Southwest Airlines faces $1.3 million in fines after Colorado regulators found “systemic violations” of dozens of state labor laws, including sick leave policies for workers with COVID-19.
But the Dallas-based airline, which is Denver International Airport’s second-largest carrier, is firing back through a series of newly filed legal challenges, including a federal lawsuit and a complaint in state court seeking judicial review.
Most of the alleged violations come under Colorado’s Healthy Families and Workplaces Act, which requires employers to provide paid sick leave for COVID-19 illnesses, testing and quarantining, as well as other injuries or appointments.
“(Southwest) has violated nearly every (Healthy Families and Workplaces Act) requirement and protection,” the Colorado Department of Labor and Employment wrote in a March 18 citation obtained by The Denver Post.
In Southwest’s federal lawsuit, filed Friday in U.S. District Court in Denver, the airline’s attorneys allege the Healthy Families and Workplaces Act “imposes a pervasive and comprehensive paid sick leave scheme on employers.”
“Southwest seeks declaratory relief to invalidate the HFWA and to prohibit its enforcement with respect to Southwest,” the airline’s attorneys wrote in the complaint.
Dan Landson, a Southwest spokesperson, said in an email that the company for decades has provided employees with “some of the most generous benefit packages in the airline industry.” The lawsuits, he said, contend that the state is “wrongly enforcing its own interpretation of the law” and that Southwest qualifies for a statutory exemption due to its collective bargaining agreement, which covers 85% of its employees.
State investigators say Southwest violated Colorado law in numerous ways, including by refusing to provide COVID-related leave for employees who tested positive for the virus, penalizing employees for taking leave for other medical needs, and failing to provide notice to employees that stated their right to take paid sick leave.
“Yet rather than remedy its obviously illegal denial of paid sick leave once this investigation started, (Southwest) continued to enforce its illegal policies for the past year of a deadly pandemic,” state investigators wrote in the citation, “assuring that throughout all COVID-19 waves, from the original virus to delta to omicron, (Southwest) left thousands of employees without the paid sick leave that Colorado enacted to protect public health against the spread of infection when employees feel compelled to go to work — especially in high-contact and high-traffic enclosed spaces like airplanes and airports.”
The airline also violated Colorado wage and hour law by requiring employees to forfeit earned vacation pay if they resigned without notice and failed to provide workers with the required notice of their wage rights, the state alleged.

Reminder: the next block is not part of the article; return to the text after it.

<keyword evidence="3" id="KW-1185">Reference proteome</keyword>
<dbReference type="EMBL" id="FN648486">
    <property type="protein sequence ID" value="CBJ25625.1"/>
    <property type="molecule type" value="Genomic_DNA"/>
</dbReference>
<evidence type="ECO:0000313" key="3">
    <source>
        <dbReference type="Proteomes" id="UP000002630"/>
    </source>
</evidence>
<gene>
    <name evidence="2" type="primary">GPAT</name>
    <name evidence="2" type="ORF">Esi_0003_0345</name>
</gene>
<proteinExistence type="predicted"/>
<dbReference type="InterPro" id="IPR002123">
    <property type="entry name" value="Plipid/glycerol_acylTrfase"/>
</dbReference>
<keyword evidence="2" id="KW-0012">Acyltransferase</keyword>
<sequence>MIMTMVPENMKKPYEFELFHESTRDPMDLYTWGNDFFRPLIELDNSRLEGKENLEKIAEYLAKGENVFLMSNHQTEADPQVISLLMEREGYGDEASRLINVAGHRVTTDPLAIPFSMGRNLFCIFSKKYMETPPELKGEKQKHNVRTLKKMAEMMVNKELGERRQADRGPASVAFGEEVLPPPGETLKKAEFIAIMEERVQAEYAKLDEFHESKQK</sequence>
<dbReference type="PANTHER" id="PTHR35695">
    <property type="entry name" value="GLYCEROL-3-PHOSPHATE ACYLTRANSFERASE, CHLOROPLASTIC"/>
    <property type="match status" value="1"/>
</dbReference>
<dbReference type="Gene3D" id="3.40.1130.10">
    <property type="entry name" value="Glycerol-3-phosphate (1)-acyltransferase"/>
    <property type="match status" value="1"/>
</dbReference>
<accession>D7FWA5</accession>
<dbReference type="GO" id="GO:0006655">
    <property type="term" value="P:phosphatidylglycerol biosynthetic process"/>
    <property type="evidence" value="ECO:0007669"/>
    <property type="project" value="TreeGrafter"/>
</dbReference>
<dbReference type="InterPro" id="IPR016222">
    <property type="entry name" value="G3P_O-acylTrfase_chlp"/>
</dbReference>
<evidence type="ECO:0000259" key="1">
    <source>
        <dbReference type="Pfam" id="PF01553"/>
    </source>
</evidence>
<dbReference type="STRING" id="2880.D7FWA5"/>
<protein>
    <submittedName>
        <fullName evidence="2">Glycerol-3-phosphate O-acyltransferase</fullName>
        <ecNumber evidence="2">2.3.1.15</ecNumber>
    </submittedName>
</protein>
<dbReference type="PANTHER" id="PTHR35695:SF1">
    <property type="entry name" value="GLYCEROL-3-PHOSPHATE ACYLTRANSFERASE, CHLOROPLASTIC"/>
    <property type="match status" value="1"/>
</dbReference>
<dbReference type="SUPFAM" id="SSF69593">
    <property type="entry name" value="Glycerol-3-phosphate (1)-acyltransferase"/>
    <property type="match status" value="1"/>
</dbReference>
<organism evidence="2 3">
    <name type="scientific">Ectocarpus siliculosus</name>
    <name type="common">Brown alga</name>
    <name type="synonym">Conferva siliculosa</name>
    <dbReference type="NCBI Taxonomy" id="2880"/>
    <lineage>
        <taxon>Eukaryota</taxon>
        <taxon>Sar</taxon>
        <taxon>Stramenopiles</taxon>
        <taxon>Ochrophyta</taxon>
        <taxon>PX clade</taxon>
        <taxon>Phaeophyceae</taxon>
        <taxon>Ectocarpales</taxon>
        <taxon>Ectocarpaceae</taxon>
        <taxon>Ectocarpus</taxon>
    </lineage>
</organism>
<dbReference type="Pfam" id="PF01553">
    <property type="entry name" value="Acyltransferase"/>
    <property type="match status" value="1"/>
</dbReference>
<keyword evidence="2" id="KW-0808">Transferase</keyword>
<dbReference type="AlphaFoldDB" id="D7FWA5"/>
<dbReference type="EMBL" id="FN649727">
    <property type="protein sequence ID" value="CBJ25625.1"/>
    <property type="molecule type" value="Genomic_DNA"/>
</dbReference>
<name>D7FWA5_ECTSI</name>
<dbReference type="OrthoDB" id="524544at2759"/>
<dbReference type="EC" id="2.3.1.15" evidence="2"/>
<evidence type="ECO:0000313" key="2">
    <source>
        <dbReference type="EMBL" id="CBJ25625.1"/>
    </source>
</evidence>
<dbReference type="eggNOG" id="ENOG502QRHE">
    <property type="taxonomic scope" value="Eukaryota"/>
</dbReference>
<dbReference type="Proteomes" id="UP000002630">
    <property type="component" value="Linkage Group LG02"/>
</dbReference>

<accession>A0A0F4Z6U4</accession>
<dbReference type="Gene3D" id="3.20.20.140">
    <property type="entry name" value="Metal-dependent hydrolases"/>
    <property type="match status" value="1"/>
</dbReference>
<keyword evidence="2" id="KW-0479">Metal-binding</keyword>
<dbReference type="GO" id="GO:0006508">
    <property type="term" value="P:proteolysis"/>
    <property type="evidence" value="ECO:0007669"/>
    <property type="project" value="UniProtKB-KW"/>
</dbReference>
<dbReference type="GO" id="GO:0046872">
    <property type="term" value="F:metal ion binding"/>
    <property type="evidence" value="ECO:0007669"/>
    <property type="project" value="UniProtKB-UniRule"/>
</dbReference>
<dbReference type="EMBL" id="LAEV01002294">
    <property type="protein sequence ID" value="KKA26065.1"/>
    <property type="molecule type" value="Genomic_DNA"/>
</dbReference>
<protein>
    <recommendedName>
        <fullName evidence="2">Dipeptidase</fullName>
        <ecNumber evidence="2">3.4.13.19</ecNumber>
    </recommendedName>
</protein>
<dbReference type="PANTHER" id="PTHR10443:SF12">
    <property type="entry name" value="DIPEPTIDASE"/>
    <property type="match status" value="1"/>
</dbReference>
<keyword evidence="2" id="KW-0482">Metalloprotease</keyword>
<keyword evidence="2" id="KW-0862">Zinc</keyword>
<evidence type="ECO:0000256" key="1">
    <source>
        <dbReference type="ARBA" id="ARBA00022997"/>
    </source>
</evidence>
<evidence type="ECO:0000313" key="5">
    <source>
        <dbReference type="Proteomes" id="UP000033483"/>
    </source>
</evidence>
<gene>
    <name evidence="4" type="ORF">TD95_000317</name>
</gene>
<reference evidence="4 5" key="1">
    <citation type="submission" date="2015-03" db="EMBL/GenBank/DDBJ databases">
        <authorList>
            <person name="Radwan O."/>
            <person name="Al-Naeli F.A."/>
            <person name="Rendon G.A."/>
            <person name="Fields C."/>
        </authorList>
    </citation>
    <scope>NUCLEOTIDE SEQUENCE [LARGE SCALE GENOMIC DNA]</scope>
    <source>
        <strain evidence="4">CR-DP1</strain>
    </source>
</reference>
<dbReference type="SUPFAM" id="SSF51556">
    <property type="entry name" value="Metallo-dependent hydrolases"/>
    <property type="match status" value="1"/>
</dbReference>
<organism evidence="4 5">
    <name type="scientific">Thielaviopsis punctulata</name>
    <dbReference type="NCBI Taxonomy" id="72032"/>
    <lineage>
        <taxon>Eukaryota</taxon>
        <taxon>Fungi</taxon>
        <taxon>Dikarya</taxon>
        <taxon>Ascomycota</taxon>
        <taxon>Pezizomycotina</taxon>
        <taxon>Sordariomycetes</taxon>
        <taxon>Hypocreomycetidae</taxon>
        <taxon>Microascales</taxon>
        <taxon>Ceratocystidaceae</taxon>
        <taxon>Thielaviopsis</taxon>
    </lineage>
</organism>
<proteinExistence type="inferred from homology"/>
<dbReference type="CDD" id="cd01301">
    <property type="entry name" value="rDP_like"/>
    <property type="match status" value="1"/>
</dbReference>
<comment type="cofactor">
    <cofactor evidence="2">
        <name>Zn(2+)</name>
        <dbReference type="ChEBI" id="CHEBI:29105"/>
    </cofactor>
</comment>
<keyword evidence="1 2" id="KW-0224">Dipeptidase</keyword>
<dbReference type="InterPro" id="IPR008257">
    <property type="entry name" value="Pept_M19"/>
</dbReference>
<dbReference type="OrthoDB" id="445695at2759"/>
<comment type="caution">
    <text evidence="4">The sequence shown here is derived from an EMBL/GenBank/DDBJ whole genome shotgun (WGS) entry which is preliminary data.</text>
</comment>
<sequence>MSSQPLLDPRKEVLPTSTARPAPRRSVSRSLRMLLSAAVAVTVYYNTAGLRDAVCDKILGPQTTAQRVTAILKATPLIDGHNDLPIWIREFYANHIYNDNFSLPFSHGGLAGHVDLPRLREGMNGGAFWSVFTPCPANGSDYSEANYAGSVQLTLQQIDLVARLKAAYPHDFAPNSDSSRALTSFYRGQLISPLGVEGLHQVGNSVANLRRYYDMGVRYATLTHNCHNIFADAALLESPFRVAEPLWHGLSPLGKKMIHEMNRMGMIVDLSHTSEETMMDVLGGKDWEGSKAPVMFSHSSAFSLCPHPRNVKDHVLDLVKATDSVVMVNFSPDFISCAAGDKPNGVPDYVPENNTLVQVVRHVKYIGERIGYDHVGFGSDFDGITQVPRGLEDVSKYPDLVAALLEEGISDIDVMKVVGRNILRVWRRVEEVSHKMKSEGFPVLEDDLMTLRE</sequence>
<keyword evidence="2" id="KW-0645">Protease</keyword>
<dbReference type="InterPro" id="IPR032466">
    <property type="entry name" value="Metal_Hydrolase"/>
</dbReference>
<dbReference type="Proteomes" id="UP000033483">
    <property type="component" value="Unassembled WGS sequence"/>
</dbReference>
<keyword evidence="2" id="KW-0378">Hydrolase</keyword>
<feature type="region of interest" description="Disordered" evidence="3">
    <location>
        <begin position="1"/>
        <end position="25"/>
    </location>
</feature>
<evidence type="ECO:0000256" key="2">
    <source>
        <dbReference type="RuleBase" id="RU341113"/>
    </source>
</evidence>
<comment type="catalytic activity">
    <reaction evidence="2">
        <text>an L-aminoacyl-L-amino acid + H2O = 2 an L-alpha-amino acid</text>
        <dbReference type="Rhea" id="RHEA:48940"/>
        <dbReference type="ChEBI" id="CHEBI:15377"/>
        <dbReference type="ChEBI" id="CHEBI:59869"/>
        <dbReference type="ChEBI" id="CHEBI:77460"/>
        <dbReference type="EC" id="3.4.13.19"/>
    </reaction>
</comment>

“As with its HFWA violations, (Southwest) expressed no desire to remedy its wage and hour violations, instead defending its illegal provisions, and even attempting to deceive the Division as to its failure to post a current wage and hour rights poster,” state investigators wrote.
Southwest, in a separate complaint seeking judicial review filed Friday in Denver District Court, called the 70-page state citation “unsupported allegations and vitriol.”
The citation did not identify a single employee who had been denied leave, was not paid for eligible sick leave, or hadn’t been paid accrued vacation pay, the airline’s attorneys wrote.
Southwest also slammed the Healthy Families and Workplaces Act in its federal lawsuit, saying it “imposes significant burdens” on its operations, while alleging that the law violates the U.S Constitution’s regulation of commerce.
Colorado’s law interferes with the airline’s enforcement of attendance policies, it said, which will lead to flight delays and cancellations when employees call out of work. If there aren’t enough employees, a flight might be grounded.
The airline also contends that Colorado law “guts pivotal pieces of Southwest’s various (collective bargaining agreements) and replaces them with provisions that are directly contrary to the negotiated scheme.”
An administrative law judge on May 13 denied Southwest’s request to delay enforcement of the citation, citing the airline’s “novel legal theories” that have not historically fared well in federal court.
The judge, Raja Raghunath, repeatedly found that Southwest “has failed to meet its burden to show a likelihood of success” on several aspects of its appeal, according to the May 13 order.
The full appeal before the judge is pending.
Even as the airline fought with state regulators this spring, the company was publicly announcing major efforts to expand at Denver’s airport.
City and airline officials last month cut the ribbon on the largest of several concourse expansions at DIA, a move that will add more gates for Southwest. The airline plans to have 274 daily flights out of the Mile High City by October.
Southwest Airlines faces $1.3 million in fines over “systemic violations” of Colorado labor laws